If you follow me on twitter, you know I’m quite concerned with a number of unconstitutional laws, such as the PATRIOT Act, NDAA, the FISA amendments, and more — but today is a day for gratitude. And here’s why: any freedoms we lose will not be lost because there weren’t enough patriots happy to die for our freedom on the battlefield of war. Our freedoms will have been lost because there were not enough patriots happy to endure the pain involved in objecting to abuse of power by authority and enduring the consequences of petitioning that authority for a redress of grievances — while still alive. So on this day, Independence Day, I celebrate all of those Revolutionary War Vets who gave their lives so that 237 years later, I could tweet @whitehouse every single day to remind the President that indefinitely detaining people without charge or trial is unconstitutional. If there’s a way to measure the intensity and quantity of thankfulness I feel for these Revolutionary War patriots every time I speak up, out, and against government injustice and don’t get get publicly executed to set an example for anyone else who thinks they might want to follow suit, or disappear, I haven’t figured it out yet.

 

Also on this day, let’s remember that “freedom” is not intangible. People who are patriotic to the point of being happy to die for their country have assigned a value to their own lifespan, viewing those potentially lost years of life as currency they can use to pre-pay to insure that no government does to us the people — ever again — what the government we originally revolted against did to us, including our own.

 

 

Happy 4th of July.

Party like it’s 1776

Happy 5th of July! Guess what is being clearanced out today because it’s the day after Independence Day?

 

 

 

 

Yes, these awesome paper plates!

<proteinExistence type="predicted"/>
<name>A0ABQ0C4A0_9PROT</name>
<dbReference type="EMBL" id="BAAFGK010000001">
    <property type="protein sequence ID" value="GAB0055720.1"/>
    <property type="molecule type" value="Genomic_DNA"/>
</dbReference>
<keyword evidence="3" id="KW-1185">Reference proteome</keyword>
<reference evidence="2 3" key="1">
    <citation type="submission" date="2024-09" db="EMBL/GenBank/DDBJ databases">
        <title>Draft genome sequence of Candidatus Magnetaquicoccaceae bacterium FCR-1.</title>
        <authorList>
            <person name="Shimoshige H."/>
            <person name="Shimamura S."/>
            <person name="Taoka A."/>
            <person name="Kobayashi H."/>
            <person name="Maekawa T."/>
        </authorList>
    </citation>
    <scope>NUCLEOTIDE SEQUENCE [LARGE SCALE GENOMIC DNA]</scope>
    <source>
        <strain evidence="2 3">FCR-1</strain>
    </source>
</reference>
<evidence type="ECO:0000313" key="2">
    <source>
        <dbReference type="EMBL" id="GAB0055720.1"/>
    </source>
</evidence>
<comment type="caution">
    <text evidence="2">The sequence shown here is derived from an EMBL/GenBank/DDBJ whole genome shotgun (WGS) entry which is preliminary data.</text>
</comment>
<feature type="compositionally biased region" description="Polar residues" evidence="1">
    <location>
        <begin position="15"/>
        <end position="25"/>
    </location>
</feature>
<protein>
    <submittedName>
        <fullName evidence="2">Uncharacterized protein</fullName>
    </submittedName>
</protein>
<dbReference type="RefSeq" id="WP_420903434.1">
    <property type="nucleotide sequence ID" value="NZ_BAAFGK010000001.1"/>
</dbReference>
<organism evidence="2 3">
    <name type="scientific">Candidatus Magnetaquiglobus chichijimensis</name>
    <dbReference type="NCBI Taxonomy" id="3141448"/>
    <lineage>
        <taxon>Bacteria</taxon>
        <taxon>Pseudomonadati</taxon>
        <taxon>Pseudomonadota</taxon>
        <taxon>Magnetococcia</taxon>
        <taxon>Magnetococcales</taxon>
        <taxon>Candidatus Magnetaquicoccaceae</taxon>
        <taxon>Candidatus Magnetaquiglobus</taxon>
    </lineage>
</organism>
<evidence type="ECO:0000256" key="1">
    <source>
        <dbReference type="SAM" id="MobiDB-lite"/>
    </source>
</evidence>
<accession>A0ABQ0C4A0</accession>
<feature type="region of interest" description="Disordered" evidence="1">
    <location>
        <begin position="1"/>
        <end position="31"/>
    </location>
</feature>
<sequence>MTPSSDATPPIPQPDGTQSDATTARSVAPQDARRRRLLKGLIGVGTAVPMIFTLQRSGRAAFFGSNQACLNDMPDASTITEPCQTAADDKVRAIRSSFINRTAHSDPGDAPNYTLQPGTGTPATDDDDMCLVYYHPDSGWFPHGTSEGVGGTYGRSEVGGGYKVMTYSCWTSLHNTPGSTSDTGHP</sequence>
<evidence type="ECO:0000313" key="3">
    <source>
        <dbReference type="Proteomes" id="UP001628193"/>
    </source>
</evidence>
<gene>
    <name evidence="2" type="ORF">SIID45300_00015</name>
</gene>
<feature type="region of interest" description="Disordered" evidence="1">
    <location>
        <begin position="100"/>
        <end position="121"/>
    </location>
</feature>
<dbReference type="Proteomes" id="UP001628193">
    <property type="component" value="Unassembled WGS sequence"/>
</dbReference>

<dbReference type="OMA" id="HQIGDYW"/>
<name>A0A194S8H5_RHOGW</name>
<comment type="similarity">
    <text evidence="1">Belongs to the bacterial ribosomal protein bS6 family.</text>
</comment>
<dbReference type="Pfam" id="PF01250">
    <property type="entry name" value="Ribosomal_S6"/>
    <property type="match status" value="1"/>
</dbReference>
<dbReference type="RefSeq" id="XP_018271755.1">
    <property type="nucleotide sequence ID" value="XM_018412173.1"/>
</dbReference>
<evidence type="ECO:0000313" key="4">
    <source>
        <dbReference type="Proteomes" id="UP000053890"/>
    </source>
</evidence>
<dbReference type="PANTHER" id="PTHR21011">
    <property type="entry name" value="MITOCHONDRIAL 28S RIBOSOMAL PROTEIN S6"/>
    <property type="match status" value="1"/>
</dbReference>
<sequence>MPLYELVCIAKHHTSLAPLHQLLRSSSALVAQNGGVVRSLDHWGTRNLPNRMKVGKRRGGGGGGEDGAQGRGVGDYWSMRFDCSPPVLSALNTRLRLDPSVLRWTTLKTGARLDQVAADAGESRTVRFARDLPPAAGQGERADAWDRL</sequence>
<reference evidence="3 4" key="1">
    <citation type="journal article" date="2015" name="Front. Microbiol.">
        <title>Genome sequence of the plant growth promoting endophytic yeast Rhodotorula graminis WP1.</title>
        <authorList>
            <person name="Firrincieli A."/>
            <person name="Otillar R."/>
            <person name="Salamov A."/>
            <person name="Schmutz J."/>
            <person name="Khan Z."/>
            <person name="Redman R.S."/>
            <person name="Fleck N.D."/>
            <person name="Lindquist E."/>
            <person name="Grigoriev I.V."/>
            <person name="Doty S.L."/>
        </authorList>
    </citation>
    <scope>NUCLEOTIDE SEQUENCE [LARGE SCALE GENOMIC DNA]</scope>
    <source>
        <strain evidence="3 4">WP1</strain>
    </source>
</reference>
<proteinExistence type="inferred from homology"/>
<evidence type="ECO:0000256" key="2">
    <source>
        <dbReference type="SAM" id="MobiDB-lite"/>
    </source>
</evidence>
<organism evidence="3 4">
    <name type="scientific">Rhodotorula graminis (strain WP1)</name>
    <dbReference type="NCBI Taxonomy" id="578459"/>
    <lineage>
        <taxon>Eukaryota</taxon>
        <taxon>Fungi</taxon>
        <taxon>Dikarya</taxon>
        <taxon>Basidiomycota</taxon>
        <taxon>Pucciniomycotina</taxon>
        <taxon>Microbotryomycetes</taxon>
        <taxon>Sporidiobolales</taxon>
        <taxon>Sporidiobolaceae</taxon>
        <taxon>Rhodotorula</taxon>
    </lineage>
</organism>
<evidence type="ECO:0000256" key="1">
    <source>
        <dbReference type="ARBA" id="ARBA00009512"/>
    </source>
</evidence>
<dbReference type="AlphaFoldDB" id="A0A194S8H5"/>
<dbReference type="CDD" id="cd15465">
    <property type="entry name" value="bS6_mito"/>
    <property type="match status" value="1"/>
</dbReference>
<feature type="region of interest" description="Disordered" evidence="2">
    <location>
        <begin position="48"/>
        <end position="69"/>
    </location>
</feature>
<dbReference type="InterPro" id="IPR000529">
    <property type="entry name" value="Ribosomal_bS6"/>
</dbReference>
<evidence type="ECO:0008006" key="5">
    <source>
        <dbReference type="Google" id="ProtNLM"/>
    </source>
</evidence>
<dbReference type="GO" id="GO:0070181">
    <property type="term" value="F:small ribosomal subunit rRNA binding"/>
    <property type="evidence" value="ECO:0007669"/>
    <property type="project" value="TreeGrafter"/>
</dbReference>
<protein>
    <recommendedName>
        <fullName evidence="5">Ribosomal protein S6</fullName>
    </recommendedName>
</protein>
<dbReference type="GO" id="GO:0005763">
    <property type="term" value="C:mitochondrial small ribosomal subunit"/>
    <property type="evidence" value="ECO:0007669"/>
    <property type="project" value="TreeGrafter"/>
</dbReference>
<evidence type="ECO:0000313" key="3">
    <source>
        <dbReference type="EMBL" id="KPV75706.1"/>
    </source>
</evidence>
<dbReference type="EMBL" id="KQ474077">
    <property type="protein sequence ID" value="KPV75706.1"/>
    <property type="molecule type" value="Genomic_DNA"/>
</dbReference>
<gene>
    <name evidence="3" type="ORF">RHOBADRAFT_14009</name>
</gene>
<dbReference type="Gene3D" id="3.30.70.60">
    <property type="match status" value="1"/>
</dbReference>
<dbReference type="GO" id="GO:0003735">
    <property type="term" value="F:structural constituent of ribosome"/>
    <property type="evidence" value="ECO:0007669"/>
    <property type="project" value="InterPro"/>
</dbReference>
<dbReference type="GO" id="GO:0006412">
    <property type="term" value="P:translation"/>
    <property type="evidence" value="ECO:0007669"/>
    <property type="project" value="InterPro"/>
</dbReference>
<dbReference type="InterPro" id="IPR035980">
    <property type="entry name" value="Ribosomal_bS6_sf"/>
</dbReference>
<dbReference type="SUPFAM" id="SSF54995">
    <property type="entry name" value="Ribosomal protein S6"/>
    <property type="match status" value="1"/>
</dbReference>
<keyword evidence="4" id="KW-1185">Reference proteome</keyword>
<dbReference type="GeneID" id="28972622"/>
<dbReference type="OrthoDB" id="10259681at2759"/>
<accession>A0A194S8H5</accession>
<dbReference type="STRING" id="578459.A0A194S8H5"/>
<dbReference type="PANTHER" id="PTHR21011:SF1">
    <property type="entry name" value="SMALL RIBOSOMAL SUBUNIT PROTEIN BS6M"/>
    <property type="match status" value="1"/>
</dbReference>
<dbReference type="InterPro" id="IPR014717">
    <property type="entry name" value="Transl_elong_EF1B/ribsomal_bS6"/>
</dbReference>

I had an interesting 4th of July yesterday because a friend is staying with me right now till she moves into her new apartment next week. So I am experiencing some interdependence that is new to me and enjoying having someone around instead of my usual high degree of independence.

 

 

For a lot of people, the 4th is just another day off (or a day to get paid time and a half at both jobs like I did) but for me it is a day of gratitude. Here’s what I am super thankful for: freedom of speech, freedom of the press, freedom of religion, freedom from religion, the right to peacefully assemble, the right to due process and trial by jury in a court of law and the benefit of the doubt of my guilt and the presumption of my innocence, the right to bear arms, protection from torture (the 8th Amendment, although this one has been getting a lot of violation of late — haters gonna hate, Constitution violaters gonna violate), protection from the government searching my home and car without a warrant, the right to vote, and many many many other blessings and benefits we celebrate on the 4th of July, but most of all, the right to petition the government for a redress of grievances. Why? Because that First Amendment Right is the key to shifting the paradigm, starting at the top: the 7th chakra of Authority where the energy of anyone who influences our quantity and quality of life down in the 1st chakra of Survival resides (via the 7/1 chakra mirror).